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Water Hammer Likely Cause of Large Oil Spill in North Sea

[+] Author Affiliations
Erik D. Nennie, Harry J. C. Korst

TNO Science and Industry, Delft, The Netherlands

Knud Lunde, Rune Myklebust

StatoilHydro, Stavanger, Norway

Paper No. PVP2009-77770, pp. 417-425; 9 pages
  • ASME 2009 Pressure Vessels and Piping Conference
  • Volume 4: Fluid-Structure Interaction
  • Prague, Czech Republic, July 26–30, 2009
  • Conference Sponsors: Pressure Vessels and Piping
  • ISBN: 978-0-7918-4367-3 | eISBN: 978-0-7918-3854-9
  • Copyright © 2009 by ASME


On December 12, 2007, the second largest oil spill in the history of Norwegian oil exploration occurred on StatoilHydro’s Statfjord Alpha platform. The spill was caused by a snapped 20″ oil off-loading hose. Thorough investigations by StatoilHydro [1] and by the Norwegian authorities [2] revealed the chain of events that led to this incident. One of the links in this chain was the unintended fast closure of the shuttle tanker’s bow loading valve during off-loading. This closure initiated a pressure surge in the oil off-loading system. As part of the internal investigation by StatoilHydro, TNO carried out a water hammer analysis of the entire oil off-loading system, including the off-loading hoses to the seabed and further subsea piping up to the platform. These simulations revealed that high pressures could occur in the oil off-loading system due to fast closure of the bow loading valve followed by multiple reflections at diameter changes. The maximum pressures were more than 100 bar above the normal operating pressure of 10 bar. The diameter changes were introduced into the oil off-loading system to maximize the off-loading capacity. The results of the water hammer analysis provided the missing link between the fast closure of the valve and the damaged hose and also showed that this damage most likely occurred within 0.5 second after the closure of the valve. Based on the results of this analysis, also other oil off-loading systems are being reinvestigated to prevent a similar incident to occur in the future.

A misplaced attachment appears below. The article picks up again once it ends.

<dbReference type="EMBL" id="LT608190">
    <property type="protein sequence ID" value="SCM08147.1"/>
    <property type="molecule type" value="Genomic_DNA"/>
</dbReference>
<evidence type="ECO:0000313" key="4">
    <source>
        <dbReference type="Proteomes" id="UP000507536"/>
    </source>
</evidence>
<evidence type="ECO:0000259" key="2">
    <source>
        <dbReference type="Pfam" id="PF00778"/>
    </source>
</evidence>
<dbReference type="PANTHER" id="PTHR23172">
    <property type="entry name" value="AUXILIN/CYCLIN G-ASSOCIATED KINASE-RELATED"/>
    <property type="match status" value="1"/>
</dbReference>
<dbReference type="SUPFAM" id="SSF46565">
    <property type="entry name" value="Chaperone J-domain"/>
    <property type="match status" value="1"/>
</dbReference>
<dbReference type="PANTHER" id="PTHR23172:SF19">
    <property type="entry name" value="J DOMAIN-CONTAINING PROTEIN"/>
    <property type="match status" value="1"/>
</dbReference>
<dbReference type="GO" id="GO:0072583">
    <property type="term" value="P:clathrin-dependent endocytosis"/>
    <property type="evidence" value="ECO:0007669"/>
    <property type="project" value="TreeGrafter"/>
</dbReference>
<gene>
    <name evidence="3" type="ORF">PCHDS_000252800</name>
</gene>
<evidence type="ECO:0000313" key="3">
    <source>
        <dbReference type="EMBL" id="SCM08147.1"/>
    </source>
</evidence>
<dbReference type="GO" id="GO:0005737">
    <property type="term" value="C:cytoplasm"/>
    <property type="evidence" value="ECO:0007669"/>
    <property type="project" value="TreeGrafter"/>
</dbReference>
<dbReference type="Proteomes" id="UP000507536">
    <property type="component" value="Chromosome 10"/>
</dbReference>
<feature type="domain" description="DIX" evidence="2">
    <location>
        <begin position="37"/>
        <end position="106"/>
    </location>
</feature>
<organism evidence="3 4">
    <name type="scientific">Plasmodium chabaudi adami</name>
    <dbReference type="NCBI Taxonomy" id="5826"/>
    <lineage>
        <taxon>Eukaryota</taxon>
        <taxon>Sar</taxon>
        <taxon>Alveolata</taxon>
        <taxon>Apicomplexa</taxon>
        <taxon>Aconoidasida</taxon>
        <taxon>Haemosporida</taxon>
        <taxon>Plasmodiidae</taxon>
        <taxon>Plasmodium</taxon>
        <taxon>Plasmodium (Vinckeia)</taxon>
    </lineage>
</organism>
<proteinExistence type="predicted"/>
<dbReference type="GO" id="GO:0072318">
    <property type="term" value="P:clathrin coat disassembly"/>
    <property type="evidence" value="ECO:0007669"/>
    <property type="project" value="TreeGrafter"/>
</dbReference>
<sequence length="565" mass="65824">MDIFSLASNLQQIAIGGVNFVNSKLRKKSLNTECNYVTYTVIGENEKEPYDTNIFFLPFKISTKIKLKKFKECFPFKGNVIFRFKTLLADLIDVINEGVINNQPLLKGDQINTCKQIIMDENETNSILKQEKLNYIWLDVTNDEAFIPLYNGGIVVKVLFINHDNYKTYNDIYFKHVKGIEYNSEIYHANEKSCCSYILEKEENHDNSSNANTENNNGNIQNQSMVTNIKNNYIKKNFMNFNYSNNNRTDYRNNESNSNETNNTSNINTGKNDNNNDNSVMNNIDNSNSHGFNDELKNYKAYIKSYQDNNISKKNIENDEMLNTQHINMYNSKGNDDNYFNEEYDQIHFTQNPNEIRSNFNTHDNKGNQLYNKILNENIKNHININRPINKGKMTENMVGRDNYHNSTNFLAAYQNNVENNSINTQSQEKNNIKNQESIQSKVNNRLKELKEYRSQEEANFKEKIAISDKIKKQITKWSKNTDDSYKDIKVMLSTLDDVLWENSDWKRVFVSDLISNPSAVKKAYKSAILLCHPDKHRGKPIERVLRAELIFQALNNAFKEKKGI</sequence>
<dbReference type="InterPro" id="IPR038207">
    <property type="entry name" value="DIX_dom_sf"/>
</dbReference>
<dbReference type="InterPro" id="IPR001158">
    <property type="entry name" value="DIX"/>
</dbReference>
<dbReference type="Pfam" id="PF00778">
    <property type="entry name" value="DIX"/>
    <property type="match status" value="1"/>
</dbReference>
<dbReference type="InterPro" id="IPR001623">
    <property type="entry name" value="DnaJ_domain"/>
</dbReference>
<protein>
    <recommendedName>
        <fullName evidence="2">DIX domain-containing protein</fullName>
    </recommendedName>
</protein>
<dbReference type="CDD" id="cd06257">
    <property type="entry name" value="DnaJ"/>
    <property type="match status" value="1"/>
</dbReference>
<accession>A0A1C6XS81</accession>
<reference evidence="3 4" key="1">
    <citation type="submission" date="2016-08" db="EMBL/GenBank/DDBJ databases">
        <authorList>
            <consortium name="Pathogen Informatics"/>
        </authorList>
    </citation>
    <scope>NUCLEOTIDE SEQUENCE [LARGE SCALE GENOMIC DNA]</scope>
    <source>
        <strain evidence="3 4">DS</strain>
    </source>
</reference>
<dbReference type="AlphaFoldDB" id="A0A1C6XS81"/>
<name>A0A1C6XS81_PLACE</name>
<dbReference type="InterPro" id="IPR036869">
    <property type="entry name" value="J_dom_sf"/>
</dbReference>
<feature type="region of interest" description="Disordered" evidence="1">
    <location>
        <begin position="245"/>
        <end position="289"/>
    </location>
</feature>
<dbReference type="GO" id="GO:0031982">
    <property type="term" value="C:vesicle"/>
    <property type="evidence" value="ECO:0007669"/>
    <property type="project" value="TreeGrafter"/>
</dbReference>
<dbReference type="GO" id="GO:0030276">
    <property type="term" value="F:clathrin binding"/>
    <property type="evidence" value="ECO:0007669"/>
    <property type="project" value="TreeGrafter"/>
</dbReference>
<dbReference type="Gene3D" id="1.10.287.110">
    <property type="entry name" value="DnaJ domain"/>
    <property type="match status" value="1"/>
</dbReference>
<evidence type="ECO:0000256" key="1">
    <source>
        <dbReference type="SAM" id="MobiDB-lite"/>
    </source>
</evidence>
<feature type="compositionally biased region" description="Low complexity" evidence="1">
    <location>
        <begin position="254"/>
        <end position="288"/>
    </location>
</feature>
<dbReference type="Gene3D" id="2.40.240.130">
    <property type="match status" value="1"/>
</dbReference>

Copyright © 2009 by ASME



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